Following the announcement, Top Gear co-host James May, whose contract is also up at the end of the month, told reporters outside his home, “It’s a tragedy. I’m sorry that what ought to have been a small incident, sorted out easily, turned into something big… I have only known for the past few minutes and if you’ll excuse me, I very desperately have to write the eBay listing for my Ferrari.”

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Other co-host Richard Hammond tweeted:

TweetHammond

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The Stig had no comment.

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The lazy Irish c*nt with the swollen lip and his reptilian lawyer were also heard from (Yahoo News):

“I respect Lord Hall’s detailed findings and I am grateful to the BBC for their thorough and swift investigation into this very regrettable incident, against a background of intense media interest and speculation.

“I’ve worked on Top Gear for almost a decade, a programme I love.

“Over that time Jeremy and I had a positive and successful working relationship, making some landmark projects together. He is a unique talent and I am well aware that many will be sorry his involvement in the show should end in this way.”

    Statement from his lawyer Paul Daniels in full:

    “This last month has been a nightmare for Oisin, his friends and his family. Through absolutely no fault of his own he found himself at the centre of a massive news story, but despite that he has conducted himself with dignity, restraint and balance.

    “He now simply wishes to return to the job he loves at the BBC. He does not intend to make any further media comment and kindly asks that his privacy is respected.

    “More generally, this is an important reminder that UK law protects all staff who face bullying, discrimination or violence at work, and all employers are required to protect their staff from such behaviour.”

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Obviously, British television resembles the American education system more than it does Hollywood. Its top priority is preventing bullying or discrimination against the inactive, the Hibernian, and those incapable of defending themselves. In America, the talent, I expect, tends to get hot meals and lots of sucking up from the help.

Personally, I think justice would be done by having the American Fox Network dash in and sign up all three British hosts for a new, and more luxurious, version of an automotive program, combining fast car testing, humor, and political satire.

And, every couple of months, Jeremy Clarkson should punch out some deserving left-wing commentator while his audience in the millions applauds.

25 Mar 2015

Would an Ivy League School Allow Support For ISIS & Hamas?

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Heck, yes, why! Cornell would even welcome ISIS speakers and let ISIS set up a training camp on campus. Project Veritas interviews Assistant Dean Joseph Scaffido.

25 Mar 2015

Deadliest Gunfighting Pistols of All Time?

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LugerP08
Pistole Parabellum 1908

Jim Dickson, at Gun Digest, picks the three deadliest gunfighting pistols of all time.

His choices are the German Luger, the Colt Model 1911, and the Colt Model 1873 Peacemaker.

Personally, I think his list ought to have been longer. But the surprising choice is, of course, the Luger. Americans who played with one will be even more surprised to find the author praising the Luger for its reliability of functioning.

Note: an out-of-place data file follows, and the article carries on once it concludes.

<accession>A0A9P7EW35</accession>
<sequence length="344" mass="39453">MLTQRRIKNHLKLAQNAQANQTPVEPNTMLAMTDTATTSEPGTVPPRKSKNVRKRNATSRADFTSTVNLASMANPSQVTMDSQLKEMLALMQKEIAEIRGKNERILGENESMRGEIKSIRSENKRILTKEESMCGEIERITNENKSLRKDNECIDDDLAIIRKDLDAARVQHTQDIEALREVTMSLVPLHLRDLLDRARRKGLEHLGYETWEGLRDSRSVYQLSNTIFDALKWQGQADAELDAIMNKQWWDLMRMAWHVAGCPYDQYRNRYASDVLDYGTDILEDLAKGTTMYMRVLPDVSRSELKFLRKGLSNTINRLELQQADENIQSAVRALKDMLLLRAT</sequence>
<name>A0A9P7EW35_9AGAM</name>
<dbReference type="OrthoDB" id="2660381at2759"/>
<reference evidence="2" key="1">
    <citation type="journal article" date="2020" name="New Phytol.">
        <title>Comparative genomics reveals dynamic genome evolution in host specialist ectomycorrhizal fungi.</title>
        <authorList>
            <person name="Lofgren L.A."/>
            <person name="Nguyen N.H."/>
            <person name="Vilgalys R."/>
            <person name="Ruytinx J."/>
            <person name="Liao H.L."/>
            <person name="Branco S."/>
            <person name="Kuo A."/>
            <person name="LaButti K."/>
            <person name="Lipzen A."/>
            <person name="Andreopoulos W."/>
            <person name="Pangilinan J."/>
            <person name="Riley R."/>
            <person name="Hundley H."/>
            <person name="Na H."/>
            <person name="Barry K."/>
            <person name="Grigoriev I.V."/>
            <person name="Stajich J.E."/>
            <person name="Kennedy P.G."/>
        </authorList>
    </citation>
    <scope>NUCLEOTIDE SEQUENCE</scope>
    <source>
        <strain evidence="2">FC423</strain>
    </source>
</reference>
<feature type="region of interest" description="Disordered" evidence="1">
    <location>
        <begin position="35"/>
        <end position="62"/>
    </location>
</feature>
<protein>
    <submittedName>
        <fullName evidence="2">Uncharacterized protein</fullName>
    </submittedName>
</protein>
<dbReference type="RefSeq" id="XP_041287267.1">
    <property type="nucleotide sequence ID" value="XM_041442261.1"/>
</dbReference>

When the troops needed pistols the Fatherland set out to supply them, despite the fact that the Luger pistol cost three times as much to manufacture as the Mauser rifle.

The Luger proved up to the challenge. It took in stride the mud, dust and sand maelstrom that was a WWI artillery barrage and kept on working when the famed Smith & Wesson Triple-Lock Revolvers were jamming. It would continue firing when its barrel was bulged from being clogged with mud. A Browning-style gun with the slide over the barrel is jammed solid until a new barrel can be installed when its barrel is bulged.

This feature saved so many German lives in the First World War that when the P38 was designed, the army specifications demanded a fully exposed barrel on it. All the Luger needs for reliability is a magazine spring that is as strong as you can get in the magazine and proper ammo—standard velocity ammo of the proper overall length. Hot loads cycle the action too fast for the magazine to feed cartridges in position to chamber before the bolt rides them down. This was never a problem with German army issue ammo.

A larger problem was the fact that the average German soldier was not a pistol shooter. The Luger handled that problem better than any pistol before or since. The Luger is the best pointing pistol ever made, bar none. Just point at the target and you hit it. It is as simple as that. It is also the most accurate pistol you will ever find. Most any good Luger will shoot a 10mm group with 9mm ammo at 25 yards.

Armed with the Luger the German troops proved a terror in trench fighting. Every stormtrooper was issued one regardless of rank, and production was geared up to equip every combat soldier by late 1918 or 1919. The Luger was a key factor in the new stormtrooper tactics as well as the new infiltration strategies of General Von Hutier and Colonel Bruchmuller, which had knocked Russia out of the war. The intensity of the trench fighting and the number of kills made by the Luger was staggering.

World War II saw more intense fighting with the Luger often being used against Russian human-wave assaults. Sometimes it was the officer’s only weapon and sometimes it was the last thing he had loaded magazines for. At those close ranges one could hardly miss. Once more the tally went up drastically. Add to these figures the numbers of the other countries’ armies that used the Luger and you get a number far exceeding any other pistol.